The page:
LONDON/PARIS (Reuters) - Hedge funds are borrowing record amounts of money to fund bets that stock markets will continue rising, creating conditions that could accelerate price falls if those leveraged positions are hurriedly closed.
Although global equities look set to advance for the remainder of the year, nervousness about the strength of China’s economy and the U.S. Federal Reserve’s plans to scale back its stimulus program could mean a rocky ride for markets.
With equity leverage levels sitting at all-time highs, a mild retreat in stocks could morph into a sharp correction as investors faced with paying back the debt on top of taking a loss tend to sell out quickly when shares start to dip.
Data from the New York Stock Exchange shows margin debt - equities bought with borrowed money - on the NYSE market totaled around $465 billion at the end of February, its highest level ever. Such investments have been fuelled by cheap money as the Fed has kept interest rates ultra-low and injected huge amounts of liquidity into the economy to support growth.
Data from Eurekahedge, which monitors the global hedge fund industry, paints a similar picture, with figures showing the weighted average ratio of hedge funds’ gross assets to capital hitting 1.70, above the previous peak of 1.68 reached in 2007.
The vast majority of positions are ‘long’, betting on a stock market rise. According to data from Markit, ‘long’ positions currently outnumber ‘shorts’ by 12.3 times globally - down from a peak of 14.2 hit earlier this year, but still very high historically.
The elevated level of leverage is not a trigger for a correction in itself, but once the market starts to retreat, a potential rush by hedge funds to cut positions would strongly amplify the sell-off.
“There are caveats, but the truth is: it’s high and it is very dangerous,” said Andy Ash, director at Monument Securities.
“People don’t want to have to go to their own investors and say, ‘Look, I have this very large geared book with exactly the same positions I’ve had for the last six months and it doesn’t appear to be working’.”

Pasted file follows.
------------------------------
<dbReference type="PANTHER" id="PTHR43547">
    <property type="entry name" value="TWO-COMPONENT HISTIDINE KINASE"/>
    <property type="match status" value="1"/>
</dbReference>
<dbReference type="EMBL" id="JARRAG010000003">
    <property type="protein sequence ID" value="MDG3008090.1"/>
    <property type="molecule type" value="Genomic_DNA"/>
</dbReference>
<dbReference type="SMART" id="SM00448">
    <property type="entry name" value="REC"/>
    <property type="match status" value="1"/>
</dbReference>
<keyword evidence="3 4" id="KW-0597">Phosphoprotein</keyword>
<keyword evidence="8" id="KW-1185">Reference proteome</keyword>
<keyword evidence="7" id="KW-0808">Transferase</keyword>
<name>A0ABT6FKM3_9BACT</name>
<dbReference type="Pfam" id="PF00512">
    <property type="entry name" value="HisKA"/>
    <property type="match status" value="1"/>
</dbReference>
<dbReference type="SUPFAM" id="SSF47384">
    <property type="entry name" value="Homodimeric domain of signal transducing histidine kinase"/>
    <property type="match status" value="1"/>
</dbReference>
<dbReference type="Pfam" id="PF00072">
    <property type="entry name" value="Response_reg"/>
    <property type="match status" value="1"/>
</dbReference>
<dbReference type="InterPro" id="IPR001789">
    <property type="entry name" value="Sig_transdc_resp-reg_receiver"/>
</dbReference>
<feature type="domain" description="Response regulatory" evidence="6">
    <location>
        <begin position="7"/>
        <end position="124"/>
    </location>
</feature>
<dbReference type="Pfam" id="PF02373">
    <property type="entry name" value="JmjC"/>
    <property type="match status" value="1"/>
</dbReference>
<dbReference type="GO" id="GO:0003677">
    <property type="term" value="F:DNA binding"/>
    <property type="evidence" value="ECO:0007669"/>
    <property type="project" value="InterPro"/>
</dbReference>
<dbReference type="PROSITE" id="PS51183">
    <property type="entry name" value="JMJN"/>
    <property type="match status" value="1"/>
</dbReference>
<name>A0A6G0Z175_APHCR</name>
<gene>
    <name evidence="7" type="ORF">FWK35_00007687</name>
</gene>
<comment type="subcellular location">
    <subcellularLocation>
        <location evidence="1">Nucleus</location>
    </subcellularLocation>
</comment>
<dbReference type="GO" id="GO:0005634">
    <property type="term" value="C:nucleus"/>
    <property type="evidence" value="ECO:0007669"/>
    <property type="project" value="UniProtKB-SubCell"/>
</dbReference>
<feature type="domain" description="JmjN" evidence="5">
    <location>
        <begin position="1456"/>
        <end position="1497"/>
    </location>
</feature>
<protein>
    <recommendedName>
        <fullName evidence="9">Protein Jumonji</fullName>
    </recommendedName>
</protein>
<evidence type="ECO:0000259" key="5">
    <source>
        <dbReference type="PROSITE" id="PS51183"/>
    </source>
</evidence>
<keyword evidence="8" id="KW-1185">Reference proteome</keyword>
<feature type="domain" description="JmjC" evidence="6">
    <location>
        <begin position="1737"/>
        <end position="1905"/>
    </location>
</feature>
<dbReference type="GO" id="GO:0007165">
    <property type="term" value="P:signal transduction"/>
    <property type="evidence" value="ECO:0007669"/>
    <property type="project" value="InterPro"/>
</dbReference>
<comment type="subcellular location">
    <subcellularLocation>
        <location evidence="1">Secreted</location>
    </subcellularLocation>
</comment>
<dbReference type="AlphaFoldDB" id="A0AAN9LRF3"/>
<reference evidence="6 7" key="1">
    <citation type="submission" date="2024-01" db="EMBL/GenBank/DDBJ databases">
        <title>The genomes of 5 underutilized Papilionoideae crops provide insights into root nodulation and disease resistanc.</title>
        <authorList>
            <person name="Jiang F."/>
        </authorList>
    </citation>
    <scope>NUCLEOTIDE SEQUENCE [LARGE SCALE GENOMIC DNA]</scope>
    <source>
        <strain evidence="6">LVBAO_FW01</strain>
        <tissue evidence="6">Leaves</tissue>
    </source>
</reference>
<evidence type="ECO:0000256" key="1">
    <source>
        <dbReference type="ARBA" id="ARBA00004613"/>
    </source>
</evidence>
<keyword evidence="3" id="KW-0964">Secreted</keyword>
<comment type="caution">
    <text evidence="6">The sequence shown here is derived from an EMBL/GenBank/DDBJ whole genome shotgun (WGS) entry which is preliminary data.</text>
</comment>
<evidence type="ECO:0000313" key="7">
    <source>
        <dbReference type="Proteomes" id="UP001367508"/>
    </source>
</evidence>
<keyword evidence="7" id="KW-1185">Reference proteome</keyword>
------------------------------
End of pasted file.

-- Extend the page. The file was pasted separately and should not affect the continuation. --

Since the Fed is now tightening monetary policy, the conditions for leveraged bets are not so favorable. At the same time, hedge funds could rethink their bullish positions as the stock market rally loses steam.
When NYSE margin debt last peaked, at $381 billion in July 2007, the market suffered a quick 12 percent correction before slipping into a long bear market which lost stock indexes about 60 percent of their value between late 2007 and early 2009.
The MSCI World Index, which tracks stocks from developed economies, has surged 20 percent in the past nine months, but has been moving sideways since early March, prompting a number of investors to start cashing in gains.
The index has not experienced a correction of more than 10 percent since the second quarter of 2012, while its price-to-earnings valuation ratio has hit 14.9 - a level not seen since 2007 and well above the 10-year average of 13.4, according to Thomson Reuters Datastream.
“There is a risk that this leverage might need to be flushed out if we get a bit of a pull-back,” said Gerry Fowler, global head of equity and derivatives strategy at BNP Paribas.
“While we’re still bullish on equities, the pull-backs are going to be slightly more significant than they have been for the last couple of years. Rather than being 5 percent pull-backs, they’ll be 10 percent,” he added, saying there is scope for two such market corrections this year.
And with investors’ mood recently souring, hedge funds might be tempted to move to the sidelines.
According to Bank of America-Merrill Lynch’s fund manager survey for March, global investors are moving toward a ‘risk off’ stance as the prospect of geopolitical instability grows.
“The proportion of asset allocators ‘overweight’ equities has dropped by 9 percentage points month-on-month to a net 36 percent. Demand for protection against sharp falls in equity markets has increased to its highest level in 22 months,” BofA Merrill Lynch analysts wrote in a note.
Editing by Francesco Canepa and Catherine Evans